Dirck Munter (1648-1701)
Dirck Munter (1648-1701)
Guide Price:Make An Offer
Oil on canvas; 22 ¾ by 19 ½ in; 58 x 49.5 cm; held in a gilt 17th century style frame
Provenance: Prof. Dr. Franz Rinecker, Rieneck Castle, Germany c.1860; J. L. Laverge Collection, Amsterdam c.1920; D. A. Hoogeendijk & Co., art dealers, Amsterdam c.1950; Private Collection, England
I am grateful to Dr Robert E. Gerhardt, who is compiling the catalogue of van Musscher’s works – to include this portrait – for his views on this painting and suggesting an artist likely to be working in the painter’s circle. Previously, Dr. Marjorie Wieseman, curator of Dutch Pictures, National Gallery, London suggested van Musscher as a possible attribution based on photographs.
Dirck Munter was the son of Joan Munter (1611-1685) and Margaretha Geelvinck (1612-1672). Born into a family of successful merchants that were actively involved in the politics of 17th century Amsterdam he was a Commissioner (1674), Alderman (1677), Councillor (1692) and a Mayor of Amsterdam twice in 1698 and 1700, very much following his father who was seven times Mayor. He married Catharina Laurentius (1654-1727) in 1674 and lived in the fashionable Herengracht.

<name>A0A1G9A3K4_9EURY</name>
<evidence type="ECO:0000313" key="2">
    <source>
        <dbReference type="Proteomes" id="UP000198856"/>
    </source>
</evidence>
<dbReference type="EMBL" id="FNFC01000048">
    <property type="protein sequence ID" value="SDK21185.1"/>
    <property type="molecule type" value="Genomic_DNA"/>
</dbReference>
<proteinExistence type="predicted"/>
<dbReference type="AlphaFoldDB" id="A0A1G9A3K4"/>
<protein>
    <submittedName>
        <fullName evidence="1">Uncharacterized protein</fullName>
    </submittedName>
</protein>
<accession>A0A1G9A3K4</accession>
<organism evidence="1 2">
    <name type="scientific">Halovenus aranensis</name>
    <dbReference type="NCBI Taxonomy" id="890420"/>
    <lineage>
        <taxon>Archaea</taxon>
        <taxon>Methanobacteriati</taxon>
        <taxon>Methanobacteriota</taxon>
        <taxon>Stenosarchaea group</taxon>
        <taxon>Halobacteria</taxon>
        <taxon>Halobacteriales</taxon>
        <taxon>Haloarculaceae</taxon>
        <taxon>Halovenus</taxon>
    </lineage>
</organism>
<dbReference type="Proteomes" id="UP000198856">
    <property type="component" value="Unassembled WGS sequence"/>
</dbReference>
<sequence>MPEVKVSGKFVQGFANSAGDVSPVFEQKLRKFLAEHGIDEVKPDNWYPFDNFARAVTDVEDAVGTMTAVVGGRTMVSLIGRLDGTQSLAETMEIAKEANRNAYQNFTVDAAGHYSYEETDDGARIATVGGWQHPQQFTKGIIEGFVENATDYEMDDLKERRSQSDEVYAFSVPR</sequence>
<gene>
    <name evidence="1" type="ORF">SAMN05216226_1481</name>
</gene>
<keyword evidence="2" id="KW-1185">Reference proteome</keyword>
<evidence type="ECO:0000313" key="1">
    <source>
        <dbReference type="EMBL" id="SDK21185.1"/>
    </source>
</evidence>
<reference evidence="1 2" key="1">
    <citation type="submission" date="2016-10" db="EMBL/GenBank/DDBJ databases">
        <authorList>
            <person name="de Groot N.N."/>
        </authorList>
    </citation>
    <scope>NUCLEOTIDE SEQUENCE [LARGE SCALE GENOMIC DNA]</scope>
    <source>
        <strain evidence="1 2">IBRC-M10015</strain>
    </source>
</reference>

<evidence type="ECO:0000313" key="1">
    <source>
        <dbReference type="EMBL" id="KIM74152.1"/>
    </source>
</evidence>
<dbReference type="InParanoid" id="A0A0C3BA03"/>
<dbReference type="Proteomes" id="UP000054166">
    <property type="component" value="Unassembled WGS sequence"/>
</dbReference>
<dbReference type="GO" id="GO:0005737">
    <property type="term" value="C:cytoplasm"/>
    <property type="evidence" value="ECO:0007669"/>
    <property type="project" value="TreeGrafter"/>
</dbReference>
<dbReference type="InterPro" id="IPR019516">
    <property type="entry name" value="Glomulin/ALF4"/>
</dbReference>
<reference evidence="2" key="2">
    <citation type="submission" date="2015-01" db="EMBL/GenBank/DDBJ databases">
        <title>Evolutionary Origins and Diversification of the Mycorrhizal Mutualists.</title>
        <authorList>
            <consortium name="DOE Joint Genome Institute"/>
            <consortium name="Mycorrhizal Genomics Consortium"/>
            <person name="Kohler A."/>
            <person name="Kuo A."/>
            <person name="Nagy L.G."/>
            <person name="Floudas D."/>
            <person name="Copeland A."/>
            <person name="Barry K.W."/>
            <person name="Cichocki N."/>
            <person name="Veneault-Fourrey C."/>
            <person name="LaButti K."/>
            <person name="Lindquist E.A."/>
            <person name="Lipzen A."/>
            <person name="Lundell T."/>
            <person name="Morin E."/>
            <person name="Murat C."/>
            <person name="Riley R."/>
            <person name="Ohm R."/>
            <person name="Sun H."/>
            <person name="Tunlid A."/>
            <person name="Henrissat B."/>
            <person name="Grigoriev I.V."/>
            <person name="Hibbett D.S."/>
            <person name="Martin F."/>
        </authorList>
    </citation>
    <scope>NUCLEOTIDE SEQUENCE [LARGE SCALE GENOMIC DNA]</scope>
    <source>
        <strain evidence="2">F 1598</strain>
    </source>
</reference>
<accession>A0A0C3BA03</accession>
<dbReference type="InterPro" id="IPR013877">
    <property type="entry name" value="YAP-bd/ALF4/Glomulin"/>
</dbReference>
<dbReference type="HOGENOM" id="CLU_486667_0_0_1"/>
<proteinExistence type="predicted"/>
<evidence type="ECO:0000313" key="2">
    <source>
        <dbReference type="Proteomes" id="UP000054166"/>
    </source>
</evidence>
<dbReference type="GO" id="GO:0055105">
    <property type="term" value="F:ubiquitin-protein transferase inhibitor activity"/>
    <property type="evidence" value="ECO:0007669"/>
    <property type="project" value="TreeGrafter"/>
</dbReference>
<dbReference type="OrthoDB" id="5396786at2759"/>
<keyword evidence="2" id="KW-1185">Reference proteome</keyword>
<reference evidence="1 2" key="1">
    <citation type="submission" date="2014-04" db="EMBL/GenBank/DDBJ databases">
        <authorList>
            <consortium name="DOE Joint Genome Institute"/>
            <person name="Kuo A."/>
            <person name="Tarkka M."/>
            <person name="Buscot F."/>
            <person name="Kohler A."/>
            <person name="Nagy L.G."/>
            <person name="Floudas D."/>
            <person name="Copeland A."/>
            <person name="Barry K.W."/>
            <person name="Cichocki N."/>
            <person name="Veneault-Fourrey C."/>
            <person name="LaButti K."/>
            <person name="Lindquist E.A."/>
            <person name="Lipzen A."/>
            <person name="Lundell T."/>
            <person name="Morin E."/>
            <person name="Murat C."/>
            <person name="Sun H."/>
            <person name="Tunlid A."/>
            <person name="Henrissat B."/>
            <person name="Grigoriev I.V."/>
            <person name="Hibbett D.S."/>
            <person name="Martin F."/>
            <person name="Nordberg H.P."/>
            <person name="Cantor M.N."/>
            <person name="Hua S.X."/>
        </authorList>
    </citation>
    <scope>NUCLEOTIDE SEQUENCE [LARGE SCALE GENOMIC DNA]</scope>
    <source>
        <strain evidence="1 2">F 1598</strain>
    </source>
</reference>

This striking three-quarter length portrait reflects the later refined and sophisticated style of Michiel van Musscher (1645-1705) deemed by Swedish architect Nicodemus Tessin, visiting Amsterdam in 1687, to be the city’s best painter for small portraits.
Born in Rotterdam, Michiel van Musscher received an eclectic training: initially with the history painter Martin Zaagmolen in 1660; then with Abraham van den Tempel from 1661; Gabriel Metsu in 1665; and Adriaen van Ostade, in whose studio he spent three months in 1667. He was back in Rotterdam by 1668 but later moved to Amsterdam, where he officially became a citizen in 1688. It is perhaps not surprising that the portraits and genre pieces painted in the 1660s display a variety of influences, not just of those artists under whom he studied but also of other exponents of the genre including Frans van Mieris and Nicolaes Maes. Indeed, Maes was to paint Dirck Munter’s brother, Cornelius in 1679 when he became town clerk (Amsterdam Historisch Museum).
By the 1680s van Musscher had turned almost exclusively to elegant portraits of wealthy merchants, judges, and members of Amsterdam’s ruling families. Such was his popularity and fame other Amsterdam based painters happily adopted a similar approach to his composition and style, as is clear with the portrait presented here. As intended, power, wealth and influence exude, from the expensive curled wig and grey silk coat to the lace cuffs and shirt front so prominently exposed; the luxury of the setting is enhanced by the red cloak that falls from Munter’s right shoulder and the brown heavy drape to the left that acts almost like a theatrical curtain revealing the scene. Leaning on an ornamental stone plinth and gesturing forward to us, we are invited in to admire him and the elegant parkland setting – maybe a family country estate perhaps of idealized form – rolling out behind: Munter’s distinguished social status clearly emphasized.